October 11, 2001
Knowing how steel tends to react when it is bent in a single operation can help you do the job right the first time.
I'm often asked if double bends can be made easily in a single wipe bending operation. The answer is yes; but keep in mind, the results are slightly different than if the bends are made in a multistage bending operation.
When bending in a single operation, you need to pay careful attention to the die design and build techniques. Figures 1and 2show typical die design techniques for achieving two different bend angles. Both techniques ultimately produce a double-bent part. However, after the forming has taken place and the upper punch is removed, both parts show evidence of a loss of flatness in a certain area. This curling, or distortion, is caused by the deformation of metal as it passes over, or skids, over the primary forming radius of the punch (see Figure 3).
Remember-reducing the amount of deformation during bending is the key to producing undistorted bends.
The best analogy to use to explain this deformation is a rolling pin being pushed across cookie dough. As the rolling pin passes over the dough, the dough tends to curl up behind the rolling pin. This curling effect is the result of a continuous strain pattern on both sides of the dough. If the diameter of the rolling pin is increased, the amount of deformation, or curling, decreases.
Here's another analogy: Have you ever wrapped a present and used that kind of ribbon that curls when you hold it tight against the blade of the scissors and pull it through? If so, then you know that if you were to pull the ribbon over an object with a much larger radius-such as a large marker-the amount of curling would be reduced. This amount of curling is due to the severity of the deformation in the radial area of the bend. The smaller the bend radius-such as with the scissors (almost zero radius)-the greater the severity of the deformation. Increasing the radius size, such as with a large marker, decreases the amount of deformation.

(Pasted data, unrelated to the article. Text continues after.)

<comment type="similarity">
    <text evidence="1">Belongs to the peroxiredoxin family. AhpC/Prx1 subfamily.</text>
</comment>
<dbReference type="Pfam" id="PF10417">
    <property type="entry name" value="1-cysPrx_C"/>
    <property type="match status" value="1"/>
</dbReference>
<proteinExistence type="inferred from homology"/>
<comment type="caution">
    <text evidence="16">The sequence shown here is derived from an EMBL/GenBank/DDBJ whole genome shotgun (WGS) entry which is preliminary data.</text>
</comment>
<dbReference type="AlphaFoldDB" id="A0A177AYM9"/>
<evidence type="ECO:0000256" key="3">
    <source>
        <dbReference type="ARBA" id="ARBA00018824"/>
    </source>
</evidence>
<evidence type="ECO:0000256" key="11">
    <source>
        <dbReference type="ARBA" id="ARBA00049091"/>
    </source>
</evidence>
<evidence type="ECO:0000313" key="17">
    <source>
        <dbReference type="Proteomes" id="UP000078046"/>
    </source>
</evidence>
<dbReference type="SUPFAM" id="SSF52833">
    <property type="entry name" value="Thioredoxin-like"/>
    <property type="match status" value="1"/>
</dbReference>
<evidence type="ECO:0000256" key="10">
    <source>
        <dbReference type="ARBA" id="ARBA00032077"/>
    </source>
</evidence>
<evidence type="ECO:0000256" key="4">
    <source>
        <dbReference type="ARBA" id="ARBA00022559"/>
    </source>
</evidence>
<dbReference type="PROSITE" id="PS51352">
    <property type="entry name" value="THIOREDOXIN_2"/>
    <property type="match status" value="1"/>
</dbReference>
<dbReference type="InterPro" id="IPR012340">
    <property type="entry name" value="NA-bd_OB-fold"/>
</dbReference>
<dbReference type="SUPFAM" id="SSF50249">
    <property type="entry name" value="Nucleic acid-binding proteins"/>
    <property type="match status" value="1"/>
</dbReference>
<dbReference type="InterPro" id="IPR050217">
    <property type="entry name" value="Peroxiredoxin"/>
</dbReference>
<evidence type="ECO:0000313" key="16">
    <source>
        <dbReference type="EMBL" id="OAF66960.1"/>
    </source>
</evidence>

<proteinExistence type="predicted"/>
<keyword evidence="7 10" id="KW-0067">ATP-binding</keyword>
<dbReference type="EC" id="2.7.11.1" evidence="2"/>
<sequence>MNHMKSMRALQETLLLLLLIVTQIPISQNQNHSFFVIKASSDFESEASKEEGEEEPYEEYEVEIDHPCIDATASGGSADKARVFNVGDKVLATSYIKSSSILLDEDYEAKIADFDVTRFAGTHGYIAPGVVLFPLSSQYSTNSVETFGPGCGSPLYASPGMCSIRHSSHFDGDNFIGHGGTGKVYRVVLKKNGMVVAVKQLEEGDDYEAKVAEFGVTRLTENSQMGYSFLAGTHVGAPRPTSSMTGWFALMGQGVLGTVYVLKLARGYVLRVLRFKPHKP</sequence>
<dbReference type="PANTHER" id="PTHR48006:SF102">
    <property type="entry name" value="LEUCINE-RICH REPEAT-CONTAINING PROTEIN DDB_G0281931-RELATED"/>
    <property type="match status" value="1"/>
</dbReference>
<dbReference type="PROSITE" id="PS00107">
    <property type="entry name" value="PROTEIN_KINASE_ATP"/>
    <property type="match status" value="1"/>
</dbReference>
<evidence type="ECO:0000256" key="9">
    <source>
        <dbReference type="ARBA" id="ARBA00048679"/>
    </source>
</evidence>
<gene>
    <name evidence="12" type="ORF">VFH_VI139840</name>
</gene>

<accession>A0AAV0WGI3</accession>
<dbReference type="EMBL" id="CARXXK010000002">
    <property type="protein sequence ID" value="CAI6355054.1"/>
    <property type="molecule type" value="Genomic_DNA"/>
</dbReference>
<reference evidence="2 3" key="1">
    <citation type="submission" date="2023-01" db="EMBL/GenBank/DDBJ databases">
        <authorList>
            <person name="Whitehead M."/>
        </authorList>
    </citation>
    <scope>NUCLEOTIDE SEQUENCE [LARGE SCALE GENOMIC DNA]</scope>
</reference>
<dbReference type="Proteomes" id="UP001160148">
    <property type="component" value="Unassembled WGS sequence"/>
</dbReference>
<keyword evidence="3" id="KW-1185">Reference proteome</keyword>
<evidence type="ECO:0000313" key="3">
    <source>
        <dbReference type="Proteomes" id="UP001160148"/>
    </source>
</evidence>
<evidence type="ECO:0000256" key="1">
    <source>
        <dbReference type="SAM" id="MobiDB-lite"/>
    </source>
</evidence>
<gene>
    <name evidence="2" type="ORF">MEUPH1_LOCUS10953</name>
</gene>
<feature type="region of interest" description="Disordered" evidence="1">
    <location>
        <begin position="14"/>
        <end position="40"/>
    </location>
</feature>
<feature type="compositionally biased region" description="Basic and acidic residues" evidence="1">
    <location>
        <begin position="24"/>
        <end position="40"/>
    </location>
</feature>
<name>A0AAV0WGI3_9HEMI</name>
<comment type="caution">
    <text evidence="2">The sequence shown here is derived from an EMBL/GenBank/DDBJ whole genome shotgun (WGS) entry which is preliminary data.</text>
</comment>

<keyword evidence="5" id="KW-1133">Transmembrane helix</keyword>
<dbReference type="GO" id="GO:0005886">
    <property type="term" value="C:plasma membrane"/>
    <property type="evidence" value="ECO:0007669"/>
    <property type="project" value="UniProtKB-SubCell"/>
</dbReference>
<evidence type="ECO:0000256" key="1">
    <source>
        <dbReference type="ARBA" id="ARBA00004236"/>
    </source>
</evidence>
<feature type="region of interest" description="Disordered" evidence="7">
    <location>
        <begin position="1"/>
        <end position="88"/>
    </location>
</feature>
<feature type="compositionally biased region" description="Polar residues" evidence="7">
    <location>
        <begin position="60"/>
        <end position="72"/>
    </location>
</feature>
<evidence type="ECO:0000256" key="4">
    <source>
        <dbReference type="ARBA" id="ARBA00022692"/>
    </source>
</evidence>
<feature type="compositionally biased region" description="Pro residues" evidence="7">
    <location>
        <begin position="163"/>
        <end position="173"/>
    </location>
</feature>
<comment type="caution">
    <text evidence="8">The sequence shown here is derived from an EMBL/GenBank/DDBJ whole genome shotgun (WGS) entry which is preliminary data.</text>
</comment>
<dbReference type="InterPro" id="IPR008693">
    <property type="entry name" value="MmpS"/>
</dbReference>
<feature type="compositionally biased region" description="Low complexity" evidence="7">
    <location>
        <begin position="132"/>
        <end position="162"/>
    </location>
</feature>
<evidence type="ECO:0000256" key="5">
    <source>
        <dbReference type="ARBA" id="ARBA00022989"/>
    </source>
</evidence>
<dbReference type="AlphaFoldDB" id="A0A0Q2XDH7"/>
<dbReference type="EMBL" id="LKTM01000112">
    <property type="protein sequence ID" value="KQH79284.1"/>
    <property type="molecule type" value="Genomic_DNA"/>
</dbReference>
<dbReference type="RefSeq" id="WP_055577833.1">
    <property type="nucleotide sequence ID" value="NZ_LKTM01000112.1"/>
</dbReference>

Figure 4shows metal being distorted during the bending action. The metal skids over the punch point, causing it to distort and curl. In this case the punch point is the rolling pin, except it does not rotate. In addition, the metal that does not travel over the punch point is bent to a curve shape before the bottom of the stroke. Once the metal is bent, it will be very difficult to flatten it.
Figure 5shows metal being distorted in a die that is attempting to achieve two 90-degree bends. The same basic distortion is happening here.
To help reduce the curling distortion during double bending, it helps to design the dies as shown in Figure 6. Modifications have been made only to the lower forming sections. When a portion of the lower forming section is relieve and removed, the metal is allowed to be pushed closer to its finished position and the amount of bending and unbending of the part's vertical wall of the part is reduced greatly. This small but basic change reduces greatly the amount of deformation that occurs in the straight walls of the product, thus reducing the curling effect.
In addition, increasing the radius on the forming punch also reduces forming severity. Keep in mind that increasing the radius size most likely requires a product change. This proposed change in the product design may or may not be feasible, depending on how it affects the product's fit and function. Changing the bend radius most likely will not affect production time or cost. A good rule of thumb is to use a radius that is four to five times the metal's thickness.
Products that require a critical flatness feature are best-suited to stamping operations that create multiple bends in more than one operation. Commercially available rocker benders are good candidates for creating straight-line bends when more than one operation can be utilized.
For more information on rocker benders, see the previous article published on this site entitled "Die Design for Bending Part II."
Best of luck!